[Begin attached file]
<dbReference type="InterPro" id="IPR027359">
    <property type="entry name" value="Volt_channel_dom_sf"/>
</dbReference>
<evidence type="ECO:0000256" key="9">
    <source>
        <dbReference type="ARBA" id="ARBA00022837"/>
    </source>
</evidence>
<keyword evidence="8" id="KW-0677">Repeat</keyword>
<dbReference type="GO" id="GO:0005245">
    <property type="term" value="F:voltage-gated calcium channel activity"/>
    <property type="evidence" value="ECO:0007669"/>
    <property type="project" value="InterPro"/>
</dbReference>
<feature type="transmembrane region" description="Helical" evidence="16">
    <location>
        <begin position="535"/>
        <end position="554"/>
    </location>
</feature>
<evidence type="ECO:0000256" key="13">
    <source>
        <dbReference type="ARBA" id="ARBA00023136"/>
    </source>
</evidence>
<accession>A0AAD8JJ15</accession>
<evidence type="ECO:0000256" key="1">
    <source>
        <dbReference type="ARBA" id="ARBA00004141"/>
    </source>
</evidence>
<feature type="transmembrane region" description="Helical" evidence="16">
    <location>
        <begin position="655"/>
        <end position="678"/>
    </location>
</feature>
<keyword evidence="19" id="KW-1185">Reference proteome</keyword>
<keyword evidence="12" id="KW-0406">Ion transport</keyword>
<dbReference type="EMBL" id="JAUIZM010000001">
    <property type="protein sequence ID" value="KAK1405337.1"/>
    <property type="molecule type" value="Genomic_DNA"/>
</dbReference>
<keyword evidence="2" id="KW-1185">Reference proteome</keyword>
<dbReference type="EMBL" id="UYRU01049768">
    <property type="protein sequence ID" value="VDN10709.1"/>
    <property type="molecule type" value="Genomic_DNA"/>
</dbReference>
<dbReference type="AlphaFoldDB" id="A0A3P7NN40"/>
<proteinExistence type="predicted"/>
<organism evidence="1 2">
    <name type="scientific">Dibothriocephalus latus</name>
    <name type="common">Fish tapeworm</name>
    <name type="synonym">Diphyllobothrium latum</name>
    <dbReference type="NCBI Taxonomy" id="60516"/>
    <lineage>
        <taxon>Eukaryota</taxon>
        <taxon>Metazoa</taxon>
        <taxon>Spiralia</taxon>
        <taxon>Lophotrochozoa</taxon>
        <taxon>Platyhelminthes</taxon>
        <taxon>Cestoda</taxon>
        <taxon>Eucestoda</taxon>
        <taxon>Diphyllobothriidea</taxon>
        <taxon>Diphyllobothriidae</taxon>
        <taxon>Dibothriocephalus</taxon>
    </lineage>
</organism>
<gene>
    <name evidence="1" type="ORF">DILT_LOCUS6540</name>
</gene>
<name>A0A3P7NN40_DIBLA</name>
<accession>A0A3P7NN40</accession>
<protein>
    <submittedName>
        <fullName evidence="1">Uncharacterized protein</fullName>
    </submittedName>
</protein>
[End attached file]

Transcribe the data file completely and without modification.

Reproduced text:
<dbReference type="InterPro" id="IPR027359">
    <property type="entry name" value="Volt_channel_dom_sf"/>
</dbReference>
<evidence type="ECO:0000256" key="9">
    <source>
        <dbReference type="ARBA" id="ARBA00022837"/>
    </source>
</evidence>
<keyword evidence="8" id="KW-0677">Repeat</keyword>
<dbReference type="GO" id="GO:0005245">
    <property type="term" value="F:voltage-gated calcium channel activity"/>
    <property type="evidence" value="ECO:0007669"/>
    <property type="project" value="InterPro"/>
</dbReference>
<feature type="transmembrane region" description="Helical" evidence="16">
    <location>
        <begin position="535"/>
        <end position="554"/>
    </location>
</feature>
<evidence type="ECO:0000256" key="13">
    <source>
        <dbReference type="ARBA" id="ARBA00023136"/>
    </source>
</evidence>
<accession>A0AAD8JJ15</accession>
<evidence type="ECO:0000256" key="1">
    <source>
        <dbReference type="ARBA" id="ARBA00004141"/>
    </source>
</evidence>
<feature type="transmembrane region" description="Helical" evidence="16">
    <location>
        <begin position="655"/>
        <end position="678"/>
    </location>
</feature>
<keyword evidence="19" id="KW-1185">Reference proteome</keyword>
<keyword evidence="12" id="KW-0406">Ion transport</keyword>
<dbReference type="EMBL" id="JAUIZM010000001">
    <property type="protein sequence ID" value="KAK1405337.1"/>
    <property type="molecule type" value="Genomic_DNA"/>
</dbReference>
<keyword evidence="2" id="KW-1185">Reference proteome</keyword>
<dbReference type="EMBL" id="UYRU01049768">
    <property type="protein sequence ID" value="VDN10709.1"/>
    <property type="molecule type" value="Genomic_DNA"/>
</dbReference>
<dbReference type="AlphaFoldDB" id="A0A3P7NN40"/>
<proteinExistence type="predicted"/>
<organism evidence="1 2">
    <name type="scientific">Dibothriocephalus latus</name>
    <name type="common">Fish tapeworm</name>
    <name type="synonym">Diphyllobothrium latum</name>
    <dbReference type="NCBI Taxonomy" id="60516"/>
    <lineage>
        <taxon>Eukaryota</taxon>
        <taxon>Metazoa</taxon>
        <taxon>Spiralia</taxon>
        <taxon>Lophotrochozoa</taxon>
        <taxon>Platyhelminthes</taxon>
        <taxon>Cestoda</taxon>
        <taxon>Eucestoda</taxon>
        <taxon>Diphyllobothriidea</taxon>
        <taxon>Diphyllobothriidae</taxon>
        <taxon>Dibothriocephalus</taxon>
    </lineage>
</organism>
<gene>
    <name evidence="1" type="ORF">DILT_LOCUS6540</name>
</gene>
<name>A0A3P7NN40_DIBLA</name>
<accession>A0A3P7NN40</accession>
<protein>
    <submittedName>
        <fullName evidence="1">Uncharacterized protein</fullName>
    </submittedName>
</protein>